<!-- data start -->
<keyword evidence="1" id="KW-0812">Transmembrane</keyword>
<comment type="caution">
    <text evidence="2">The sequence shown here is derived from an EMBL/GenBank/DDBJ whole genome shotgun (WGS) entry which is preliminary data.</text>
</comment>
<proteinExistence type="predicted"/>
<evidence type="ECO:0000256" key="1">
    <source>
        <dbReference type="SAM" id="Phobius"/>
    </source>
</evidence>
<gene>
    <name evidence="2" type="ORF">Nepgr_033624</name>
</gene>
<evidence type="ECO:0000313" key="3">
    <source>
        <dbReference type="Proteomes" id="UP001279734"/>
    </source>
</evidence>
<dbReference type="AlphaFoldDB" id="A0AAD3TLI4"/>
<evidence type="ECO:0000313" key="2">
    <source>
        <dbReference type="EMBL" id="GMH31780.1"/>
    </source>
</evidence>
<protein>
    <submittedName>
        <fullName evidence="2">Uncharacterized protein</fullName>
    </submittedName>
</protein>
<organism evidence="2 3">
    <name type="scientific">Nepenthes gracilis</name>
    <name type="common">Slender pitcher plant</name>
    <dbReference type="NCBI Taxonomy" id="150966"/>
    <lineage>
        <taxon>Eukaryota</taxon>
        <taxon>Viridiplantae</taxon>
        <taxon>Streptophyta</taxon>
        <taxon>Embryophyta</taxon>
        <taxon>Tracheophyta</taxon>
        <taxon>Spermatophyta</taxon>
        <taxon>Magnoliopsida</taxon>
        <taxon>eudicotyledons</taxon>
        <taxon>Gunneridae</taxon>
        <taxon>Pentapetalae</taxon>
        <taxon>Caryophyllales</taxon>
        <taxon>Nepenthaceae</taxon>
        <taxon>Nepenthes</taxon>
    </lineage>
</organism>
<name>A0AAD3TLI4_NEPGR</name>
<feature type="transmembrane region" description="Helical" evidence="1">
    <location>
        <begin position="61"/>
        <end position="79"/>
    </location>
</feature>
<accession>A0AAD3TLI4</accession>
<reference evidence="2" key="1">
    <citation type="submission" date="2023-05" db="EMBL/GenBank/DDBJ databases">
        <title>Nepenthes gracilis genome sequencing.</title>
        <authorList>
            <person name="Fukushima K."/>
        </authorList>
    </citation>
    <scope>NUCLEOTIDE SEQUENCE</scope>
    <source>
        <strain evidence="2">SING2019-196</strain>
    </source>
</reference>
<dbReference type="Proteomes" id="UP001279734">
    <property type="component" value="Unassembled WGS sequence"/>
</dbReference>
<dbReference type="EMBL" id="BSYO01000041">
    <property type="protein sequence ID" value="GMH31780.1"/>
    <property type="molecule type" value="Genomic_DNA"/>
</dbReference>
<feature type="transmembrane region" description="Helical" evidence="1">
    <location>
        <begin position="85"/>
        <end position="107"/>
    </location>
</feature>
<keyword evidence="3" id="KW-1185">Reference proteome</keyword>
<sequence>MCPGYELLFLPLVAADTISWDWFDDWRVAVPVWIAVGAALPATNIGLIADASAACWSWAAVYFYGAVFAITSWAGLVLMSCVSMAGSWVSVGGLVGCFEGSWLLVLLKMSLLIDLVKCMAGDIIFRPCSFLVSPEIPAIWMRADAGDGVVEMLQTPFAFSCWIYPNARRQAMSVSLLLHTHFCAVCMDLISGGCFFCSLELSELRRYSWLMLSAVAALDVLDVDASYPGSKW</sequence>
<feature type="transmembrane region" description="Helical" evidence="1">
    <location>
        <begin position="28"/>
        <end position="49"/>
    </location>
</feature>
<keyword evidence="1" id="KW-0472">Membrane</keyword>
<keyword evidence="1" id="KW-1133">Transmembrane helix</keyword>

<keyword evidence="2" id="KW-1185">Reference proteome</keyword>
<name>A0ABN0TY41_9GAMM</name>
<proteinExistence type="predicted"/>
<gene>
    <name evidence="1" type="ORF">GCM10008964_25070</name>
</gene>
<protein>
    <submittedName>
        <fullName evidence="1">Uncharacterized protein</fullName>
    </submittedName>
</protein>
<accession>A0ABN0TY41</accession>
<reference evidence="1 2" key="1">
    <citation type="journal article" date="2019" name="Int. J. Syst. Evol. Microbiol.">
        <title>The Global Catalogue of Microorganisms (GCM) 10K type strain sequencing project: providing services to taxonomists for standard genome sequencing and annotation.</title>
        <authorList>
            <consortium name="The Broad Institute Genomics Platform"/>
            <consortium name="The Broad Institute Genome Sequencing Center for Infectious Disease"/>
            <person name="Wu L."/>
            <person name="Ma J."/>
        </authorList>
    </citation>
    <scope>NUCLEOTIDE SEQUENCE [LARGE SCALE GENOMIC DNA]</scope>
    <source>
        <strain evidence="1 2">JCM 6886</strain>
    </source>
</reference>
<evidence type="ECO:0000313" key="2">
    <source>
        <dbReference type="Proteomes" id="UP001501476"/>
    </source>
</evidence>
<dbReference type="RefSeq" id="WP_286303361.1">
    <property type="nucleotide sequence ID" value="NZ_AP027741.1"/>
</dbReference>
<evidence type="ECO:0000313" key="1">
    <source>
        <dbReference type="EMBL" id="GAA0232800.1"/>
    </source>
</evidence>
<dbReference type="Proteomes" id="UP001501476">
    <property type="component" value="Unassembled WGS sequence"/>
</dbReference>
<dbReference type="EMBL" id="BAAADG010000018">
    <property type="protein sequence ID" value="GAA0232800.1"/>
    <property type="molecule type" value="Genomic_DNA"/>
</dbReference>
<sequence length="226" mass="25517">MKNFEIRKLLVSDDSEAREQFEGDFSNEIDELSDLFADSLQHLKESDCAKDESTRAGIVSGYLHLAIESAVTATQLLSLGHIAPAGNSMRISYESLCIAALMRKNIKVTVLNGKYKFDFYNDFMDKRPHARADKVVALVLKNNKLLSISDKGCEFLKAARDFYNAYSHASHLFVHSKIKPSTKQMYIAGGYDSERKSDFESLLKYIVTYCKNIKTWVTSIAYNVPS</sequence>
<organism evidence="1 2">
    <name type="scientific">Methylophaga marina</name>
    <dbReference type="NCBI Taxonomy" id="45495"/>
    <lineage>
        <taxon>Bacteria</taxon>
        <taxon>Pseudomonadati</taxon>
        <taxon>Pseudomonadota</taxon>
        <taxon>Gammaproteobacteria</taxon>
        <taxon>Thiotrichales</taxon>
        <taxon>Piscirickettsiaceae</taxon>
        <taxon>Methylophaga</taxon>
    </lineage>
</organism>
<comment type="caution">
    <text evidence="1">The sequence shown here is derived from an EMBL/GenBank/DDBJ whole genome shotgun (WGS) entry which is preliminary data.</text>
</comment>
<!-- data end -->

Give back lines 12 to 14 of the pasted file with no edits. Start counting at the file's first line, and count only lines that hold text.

    <name evidence="2" type="ORF">Nepgr_033624</name>
</gene>
<evidence type="ECO:0000313" key="3">